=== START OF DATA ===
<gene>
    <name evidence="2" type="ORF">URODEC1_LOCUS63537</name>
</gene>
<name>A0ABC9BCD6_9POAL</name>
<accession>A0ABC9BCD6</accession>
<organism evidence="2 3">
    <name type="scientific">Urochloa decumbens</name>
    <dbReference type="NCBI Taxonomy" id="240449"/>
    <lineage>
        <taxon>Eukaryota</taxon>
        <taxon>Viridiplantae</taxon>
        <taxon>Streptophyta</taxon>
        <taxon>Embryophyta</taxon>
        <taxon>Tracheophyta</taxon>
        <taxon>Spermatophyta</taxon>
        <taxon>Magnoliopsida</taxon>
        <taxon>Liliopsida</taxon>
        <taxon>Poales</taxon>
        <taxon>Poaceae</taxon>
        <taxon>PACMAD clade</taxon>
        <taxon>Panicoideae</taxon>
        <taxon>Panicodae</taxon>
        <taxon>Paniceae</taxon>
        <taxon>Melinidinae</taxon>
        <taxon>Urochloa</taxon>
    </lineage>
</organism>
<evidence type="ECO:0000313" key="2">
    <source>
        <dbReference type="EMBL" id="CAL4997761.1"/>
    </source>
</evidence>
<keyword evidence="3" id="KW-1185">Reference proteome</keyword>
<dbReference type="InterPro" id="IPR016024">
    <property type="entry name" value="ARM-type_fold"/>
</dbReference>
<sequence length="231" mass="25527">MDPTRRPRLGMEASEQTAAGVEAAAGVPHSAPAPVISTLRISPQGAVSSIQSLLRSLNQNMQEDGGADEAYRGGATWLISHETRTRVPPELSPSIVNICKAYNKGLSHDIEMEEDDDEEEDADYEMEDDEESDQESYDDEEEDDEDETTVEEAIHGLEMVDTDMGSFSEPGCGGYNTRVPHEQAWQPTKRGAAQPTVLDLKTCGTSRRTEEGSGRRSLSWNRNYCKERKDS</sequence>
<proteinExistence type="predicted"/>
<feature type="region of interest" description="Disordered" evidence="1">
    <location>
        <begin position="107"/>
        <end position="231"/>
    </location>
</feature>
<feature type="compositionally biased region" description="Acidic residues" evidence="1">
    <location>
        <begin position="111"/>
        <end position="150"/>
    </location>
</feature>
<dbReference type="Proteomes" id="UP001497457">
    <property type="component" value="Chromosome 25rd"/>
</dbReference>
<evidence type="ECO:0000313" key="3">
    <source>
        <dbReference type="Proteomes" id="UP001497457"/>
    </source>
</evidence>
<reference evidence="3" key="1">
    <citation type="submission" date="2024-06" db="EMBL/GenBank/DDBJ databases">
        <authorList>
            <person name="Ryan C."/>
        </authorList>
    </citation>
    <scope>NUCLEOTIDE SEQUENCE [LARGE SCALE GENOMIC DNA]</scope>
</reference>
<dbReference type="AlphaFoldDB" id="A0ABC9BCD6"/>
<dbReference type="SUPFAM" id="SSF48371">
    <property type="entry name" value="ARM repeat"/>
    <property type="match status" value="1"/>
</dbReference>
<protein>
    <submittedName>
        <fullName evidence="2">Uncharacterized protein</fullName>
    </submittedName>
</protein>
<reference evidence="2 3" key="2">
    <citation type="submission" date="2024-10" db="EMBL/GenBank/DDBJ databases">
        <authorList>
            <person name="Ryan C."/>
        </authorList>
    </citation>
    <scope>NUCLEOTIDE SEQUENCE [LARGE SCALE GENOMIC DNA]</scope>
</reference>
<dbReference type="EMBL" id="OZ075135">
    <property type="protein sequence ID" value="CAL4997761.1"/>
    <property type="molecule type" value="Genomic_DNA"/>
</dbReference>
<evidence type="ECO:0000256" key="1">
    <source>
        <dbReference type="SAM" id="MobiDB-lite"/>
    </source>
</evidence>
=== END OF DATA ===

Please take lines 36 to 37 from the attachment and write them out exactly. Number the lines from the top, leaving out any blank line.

</dbReference>
<sequence length="231" mass="25527">MDPTRRPRLGMEASEQTAAGVEAAAGVPHSAPAPVISTLRISPQGAVSSIQSLLRSLNQNMQEDGGADEAYRGGATWLISHETRTRVPPELSPSIVNICKAYNKGLSHDIEMEEDDDEEEDADYEMEDDEESDQESYDDEEEDDEDETTVEEAIHGLEMVDTDMGSFSEPGCGGYNTRVPHEQAWQPTKRGAAQPTVLDLKTCGTSRRTEEGSGRRSLSWNRNYCKERKDS</sequence>